“Honestly, at the time, I don’t feel like it was exactly fair the way the situation was handled,” Rhineheart said. He also alleged that other prison workers displayed similar conduct but were not punished. 

According to Rhineheart, the warden denied his grievance, stating in the denial that it wasn’t the first time this had happened and that Rhineheart would do it again, which Rhineheart said was completely false.

“That was the first and only time I had my cell phone on duty, ever,” Rhineheart said.

Rhineheart also mentioned he was dealing with some mental health issues at the time this misconduct occurred and that he wasn’t given the opportunity to get professional help.

Since he was terminated from his position at the Montana State Prison, Rhineheart said he has moved home to Arkansas due to the embarrassment and way the situation was handled.

Bolger acknowledges that it's important to note that the only evidence POST has when it makes initial punitive decisions is the misconduct, which is only one side of the story.

But, she adds, when public safety officers receive notice of decertification and other punitive decisions, they have the right to request a hearing before the POST council to contest that decision.

Bolger said this is a very lengthy process and that most detention officers do not make this request by the determined due date, meaning POST takes the specified action right away.

Rhineheart chose not to go through this process.

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While Bolger commented on detention officer misconduct trends in general, Amy Barton, the Montana State Prison’s public information officer, was able to provide some insight into why the state prison's officer decertification rates appear to be higher than those of surrounding county jails.

According to Barton, there are 300 security or correctional officers at the state prison and about the same number of support staff. She said this larger number of officers may explain why the number of state prison officers decertified by the Montana POST council due to alleged misconduct is higher than detention officers at the surrounding county jails.

Barton also said she agrees with Bolger’s observation that sexual misconduct complaints and issues with illegal items being brought into the jails are more common among detention or correctional officers. To address these issues, Barton said the Montana Department of Corrections has its own investigative bureau and has Prison Rape Elimination Act staff that deal directly with sexual misconduct complaints.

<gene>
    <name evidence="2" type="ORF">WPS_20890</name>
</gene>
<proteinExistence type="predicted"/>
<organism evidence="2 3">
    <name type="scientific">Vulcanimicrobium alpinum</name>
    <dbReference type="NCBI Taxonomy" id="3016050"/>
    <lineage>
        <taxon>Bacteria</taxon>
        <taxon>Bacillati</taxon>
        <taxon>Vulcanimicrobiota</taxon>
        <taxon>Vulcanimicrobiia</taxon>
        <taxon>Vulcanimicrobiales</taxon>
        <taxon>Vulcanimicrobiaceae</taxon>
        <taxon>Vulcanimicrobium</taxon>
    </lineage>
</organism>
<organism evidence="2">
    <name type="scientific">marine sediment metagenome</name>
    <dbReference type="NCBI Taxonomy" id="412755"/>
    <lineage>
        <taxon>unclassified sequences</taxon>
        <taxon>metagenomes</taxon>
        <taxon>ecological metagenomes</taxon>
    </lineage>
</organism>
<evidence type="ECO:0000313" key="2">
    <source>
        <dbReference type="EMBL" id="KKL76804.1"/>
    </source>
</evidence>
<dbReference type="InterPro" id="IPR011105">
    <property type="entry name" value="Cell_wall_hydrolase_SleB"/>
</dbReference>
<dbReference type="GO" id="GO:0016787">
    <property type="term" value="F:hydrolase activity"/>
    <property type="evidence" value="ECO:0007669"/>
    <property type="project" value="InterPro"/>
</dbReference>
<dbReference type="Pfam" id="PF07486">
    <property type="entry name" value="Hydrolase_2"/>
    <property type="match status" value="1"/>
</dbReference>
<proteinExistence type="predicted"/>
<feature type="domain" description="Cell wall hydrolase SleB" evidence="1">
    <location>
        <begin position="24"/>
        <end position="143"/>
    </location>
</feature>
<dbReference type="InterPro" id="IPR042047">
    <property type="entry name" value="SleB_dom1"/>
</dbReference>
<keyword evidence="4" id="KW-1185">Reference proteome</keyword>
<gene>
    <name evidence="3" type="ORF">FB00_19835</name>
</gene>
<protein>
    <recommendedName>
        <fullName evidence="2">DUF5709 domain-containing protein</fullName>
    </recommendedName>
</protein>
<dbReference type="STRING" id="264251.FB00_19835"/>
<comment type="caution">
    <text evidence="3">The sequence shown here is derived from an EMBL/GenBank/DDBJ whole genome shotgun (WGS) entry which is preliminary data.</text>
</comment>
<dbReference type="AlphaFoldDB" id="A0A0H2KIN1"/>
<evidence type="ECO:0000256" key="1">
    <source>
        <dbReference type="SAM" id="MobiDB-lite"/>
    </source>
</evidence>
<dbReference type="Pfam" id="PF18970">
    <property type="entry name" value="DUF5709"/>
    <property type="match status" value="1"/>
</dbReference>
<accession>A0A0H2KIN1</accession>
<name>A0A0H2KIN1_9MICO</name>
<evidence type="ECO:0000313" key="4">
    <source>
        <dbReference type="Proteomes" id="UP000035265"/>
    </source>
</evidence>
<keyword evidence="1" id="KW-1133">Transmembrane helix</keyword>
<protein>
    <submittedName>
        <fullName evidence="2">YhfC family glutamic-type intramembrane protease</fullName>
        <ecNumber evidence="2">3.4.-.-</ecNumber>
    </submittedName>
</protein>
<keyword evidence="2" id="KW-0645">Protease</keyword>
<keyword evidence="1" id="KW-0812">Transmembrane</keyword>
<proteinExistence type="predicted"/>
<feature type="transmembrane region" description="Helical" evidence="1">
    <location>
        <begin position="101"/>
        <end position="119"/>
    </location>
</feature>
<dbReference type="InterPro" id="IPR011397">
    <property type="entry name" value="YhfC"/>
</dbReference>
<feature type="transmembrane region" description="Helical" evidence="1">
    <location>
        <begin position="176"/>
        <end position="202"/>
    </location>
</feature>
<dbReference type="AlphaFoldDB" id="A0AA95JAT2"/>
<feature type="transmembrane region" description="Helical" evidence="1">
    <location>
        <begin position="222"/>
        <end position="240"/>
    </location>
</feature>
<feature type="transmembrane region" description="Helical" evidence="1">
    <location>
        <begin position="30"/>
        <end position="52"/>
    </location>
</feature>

“We have a zero tolerance policy,” Barton said.

While she said she could not speak about specific cases, Barton said if prison officials believe misconduct allegations might result in filing criminal charges, they are turned over to the Powell County Attorney’s office.

Deputy Powell County Attorney Patrick Moody generally handles these cases and decides if and when to press charges, as the Department of Corrections pays Powell County to fund his position. Moody said he oversees all crimes that occur at the state prison.

Moody did not say whether he’s noticed any trends in case types over the three years he’s worked as deputy attorney, but he did mention that he is taking a more aggressive approach to state prison crime.

This increased focus and the recent increase in investigative corrections staff may explain why it seems more state prison officers have been decertified compared to surrounding county jails, Moody said.

Moody also said investigations into misconduct at the state prison take a long time, as they are often complex and have many moving parts.

“Sometimes it takes a year before an investigation gets to my office,” Moody said.

However, Moody noted that when he started as Deputy Powell County Attorney, there was a backlog of state prison cases the office hadn’t gotten to. But as of Thursday, he said he’s up to date and that he has been up to date since within a year of starting in his position. 

Regardless of where misconduct is happening, Bolger said moving forward she will continue to address specific and current misconduct issues she and the POST council see across the public safety officer spectrum, including issues with sexual misconduct among detention and correctional officers.

“It’s just one of those things that we do our best to address,” Bolger said.